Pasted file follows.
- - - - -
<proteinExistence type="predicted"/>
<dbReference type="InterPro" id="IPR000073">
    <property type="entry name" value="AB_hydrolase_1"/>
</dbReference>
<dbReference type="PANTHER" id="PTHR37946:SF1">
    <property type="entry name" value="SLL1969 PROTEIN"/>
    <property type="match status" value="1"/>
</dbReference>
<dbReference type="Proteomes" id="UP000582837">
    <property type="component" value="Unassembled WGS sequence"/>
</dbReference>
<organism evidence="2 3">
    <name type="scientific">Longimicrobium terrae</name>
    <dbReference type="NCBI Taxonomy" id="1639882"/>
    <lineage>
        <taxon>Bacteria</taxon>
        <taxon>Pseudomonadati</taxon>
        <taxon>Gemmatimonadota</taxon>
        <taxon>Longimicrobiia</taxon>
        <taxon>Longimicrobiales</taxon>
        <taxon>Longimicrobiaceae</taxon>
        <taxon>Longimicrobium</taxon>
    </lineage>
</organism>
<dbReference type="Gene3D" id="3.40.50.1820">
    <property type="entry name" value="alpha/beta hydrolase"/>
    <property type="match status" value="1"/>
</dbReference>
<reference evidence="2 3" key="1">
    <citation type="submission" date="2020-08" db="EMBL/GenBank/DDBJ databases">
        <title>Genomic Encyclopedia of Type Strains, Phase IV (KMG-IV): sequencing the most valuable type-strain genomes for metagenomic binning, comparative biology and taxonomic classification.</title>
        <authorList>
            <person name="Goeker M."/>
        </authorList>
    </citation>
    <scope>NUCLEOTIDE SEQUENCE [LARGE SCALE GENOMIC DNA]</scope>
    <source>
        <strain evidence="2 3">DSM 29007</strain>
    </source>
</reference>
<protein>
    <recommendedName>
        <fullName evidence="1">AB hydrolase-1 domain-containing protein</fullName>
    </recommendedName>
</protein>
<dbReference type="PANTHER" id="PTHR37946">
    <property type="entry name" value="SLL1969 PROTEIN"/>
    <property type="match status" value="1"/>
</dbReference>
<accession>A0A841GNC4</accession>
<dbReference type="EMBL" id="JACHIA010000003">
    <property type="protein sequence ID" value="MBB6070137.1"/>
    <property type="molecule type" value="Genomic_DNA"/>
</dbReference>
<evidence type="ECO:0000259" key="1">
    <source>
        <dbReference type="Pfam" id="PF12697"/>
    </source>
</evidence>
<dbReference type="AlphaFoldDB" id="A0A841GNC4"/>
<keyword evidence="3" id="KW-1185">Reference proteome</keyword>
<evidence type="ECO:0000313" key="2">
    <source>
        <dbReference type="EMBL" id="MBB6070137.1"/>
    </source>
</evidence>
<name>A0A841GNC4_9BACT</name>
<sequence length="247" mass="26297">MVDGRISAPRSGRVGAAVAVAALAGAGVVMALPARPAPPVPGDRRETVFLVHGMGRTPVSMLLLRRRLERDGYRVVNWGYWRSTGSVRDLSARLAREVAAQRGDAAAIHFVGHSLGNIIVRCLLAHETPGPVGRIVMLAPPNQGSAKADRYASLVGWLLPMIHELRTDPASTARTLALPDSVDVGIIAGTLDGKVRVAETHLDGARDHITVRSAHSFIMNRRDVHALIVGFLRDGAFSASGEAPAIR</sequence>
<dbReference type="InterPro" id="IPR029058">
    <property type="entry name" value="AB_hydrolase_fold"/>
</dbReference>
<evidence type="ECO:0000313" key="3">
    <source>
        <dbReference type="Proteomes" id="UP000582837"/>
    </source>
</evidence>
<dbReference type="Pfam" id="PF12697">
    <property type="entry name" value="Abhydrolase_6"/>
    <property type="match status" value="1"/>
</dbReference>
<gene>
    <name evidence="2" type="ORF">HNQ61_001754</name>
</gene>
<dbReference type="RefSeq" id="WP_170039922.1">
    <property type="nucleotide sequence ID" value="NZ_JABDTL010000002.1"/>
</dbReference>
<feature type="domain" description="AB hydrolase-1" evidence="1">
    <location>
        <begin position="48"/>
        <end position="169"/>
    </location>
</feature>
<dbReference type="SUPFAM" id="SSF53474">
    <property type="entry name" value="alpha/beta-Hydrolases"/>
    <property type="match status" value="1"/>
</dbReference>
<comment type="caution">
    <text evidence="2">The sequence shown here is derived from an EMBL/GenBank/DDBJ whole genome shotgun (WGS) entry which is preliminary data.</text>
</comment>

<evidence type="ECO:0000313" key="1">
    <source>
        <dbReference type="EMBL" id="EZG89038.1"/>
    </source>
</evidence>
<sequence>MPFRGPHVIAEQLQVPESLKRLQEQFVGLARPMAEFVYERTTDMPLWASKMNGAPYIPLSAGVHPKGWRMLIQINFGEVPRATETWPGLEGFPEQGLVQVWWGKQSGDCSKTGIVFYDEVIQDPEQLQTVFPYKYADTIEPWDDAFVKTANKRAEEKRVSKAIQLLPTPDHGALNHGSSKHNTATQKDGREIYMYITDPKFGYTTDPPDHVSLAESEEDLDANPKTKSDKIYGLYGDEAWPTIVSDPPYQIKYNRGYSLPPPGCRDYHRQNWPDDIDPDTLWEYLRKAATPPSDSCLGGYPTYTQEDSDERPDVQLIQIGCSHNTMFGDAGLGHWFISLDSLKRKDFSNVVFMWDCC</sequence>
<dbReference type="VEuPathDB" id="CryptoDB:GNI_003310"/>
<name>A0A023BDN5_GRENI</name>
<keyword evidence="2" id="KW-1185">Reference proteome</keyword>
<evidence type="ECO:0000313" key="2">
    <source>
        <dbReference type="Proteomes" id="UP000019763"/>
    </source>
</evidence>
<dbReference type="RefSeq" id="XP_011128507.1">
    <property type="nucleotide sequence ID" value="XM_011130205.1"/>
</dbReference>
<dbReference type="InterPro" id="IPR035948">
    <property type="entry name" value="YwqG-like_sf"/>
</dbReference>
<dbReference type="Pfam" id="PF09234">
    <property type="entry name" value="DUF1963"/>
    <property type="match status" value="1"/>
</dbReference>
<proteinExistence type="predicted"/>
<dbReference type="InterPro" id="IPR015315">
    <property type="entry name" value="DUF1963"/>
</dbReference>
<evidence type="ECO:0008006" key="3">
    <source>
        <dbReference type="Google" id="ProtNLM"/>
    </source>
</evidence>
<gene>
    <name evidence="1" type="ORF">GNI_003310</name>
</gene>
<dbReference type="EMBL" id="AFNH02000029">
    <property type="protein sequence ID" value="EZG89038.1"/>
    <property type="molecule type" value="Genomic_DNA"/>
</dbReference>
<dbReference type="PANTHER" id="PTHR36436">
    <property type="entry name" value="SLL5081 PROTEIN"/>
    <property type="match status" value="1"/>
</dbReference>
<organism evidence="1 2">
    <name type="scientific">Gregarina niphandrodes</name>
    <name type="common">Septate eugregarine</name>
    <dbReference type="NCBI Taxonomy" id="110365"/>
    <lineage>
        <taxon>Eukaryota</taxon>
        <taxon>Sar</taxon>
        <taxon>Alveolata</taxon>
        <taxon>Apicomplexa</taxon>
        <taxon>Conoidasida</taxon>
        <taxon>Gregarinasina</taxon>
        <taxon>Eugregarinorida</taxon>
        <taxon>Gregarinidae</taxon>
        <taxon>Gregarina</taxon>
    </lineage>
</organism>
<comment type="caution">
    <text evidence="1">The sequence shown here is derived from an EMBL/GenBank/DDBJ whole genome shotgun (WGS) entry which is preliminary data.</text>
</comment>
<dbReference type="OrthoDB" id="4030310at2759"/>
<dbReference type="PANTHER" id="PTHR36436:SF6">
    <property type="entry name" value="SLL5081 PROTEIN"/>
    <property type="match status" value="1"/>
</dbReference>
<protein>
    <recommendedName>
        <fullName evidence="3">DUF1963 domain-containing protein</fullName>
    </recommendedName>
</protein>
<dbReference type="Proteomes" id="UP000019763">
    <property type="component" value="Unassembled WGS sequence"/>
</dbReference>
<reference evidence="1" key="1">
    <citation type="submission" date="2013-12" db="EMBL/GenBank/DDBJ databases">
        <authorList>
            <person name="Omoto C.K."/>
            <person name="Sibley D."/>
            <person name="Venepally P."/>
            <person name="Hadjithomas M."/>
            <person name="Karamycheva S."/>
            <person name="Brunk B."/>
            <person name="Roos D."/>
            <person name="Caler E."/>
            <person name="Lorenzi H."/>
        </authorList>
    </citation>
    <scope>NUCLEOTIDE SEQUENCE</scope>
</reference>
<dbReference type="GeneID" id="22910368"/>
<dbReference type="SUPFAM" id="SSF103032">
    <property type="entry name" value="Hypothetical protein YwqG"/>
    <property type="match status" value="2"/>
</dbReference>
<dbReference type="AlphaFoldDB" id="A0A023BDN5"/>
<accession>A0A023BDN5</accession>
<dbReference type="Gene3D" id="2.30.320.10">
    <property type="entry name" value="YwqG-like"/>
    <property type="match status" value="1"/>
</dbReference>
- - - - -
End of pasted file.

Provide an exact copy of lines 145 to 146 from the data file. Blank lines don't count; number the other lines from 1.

    <name type="scientific">Gregarina niphandrodes</name>
    <name type="common">Septate eugregarine</name>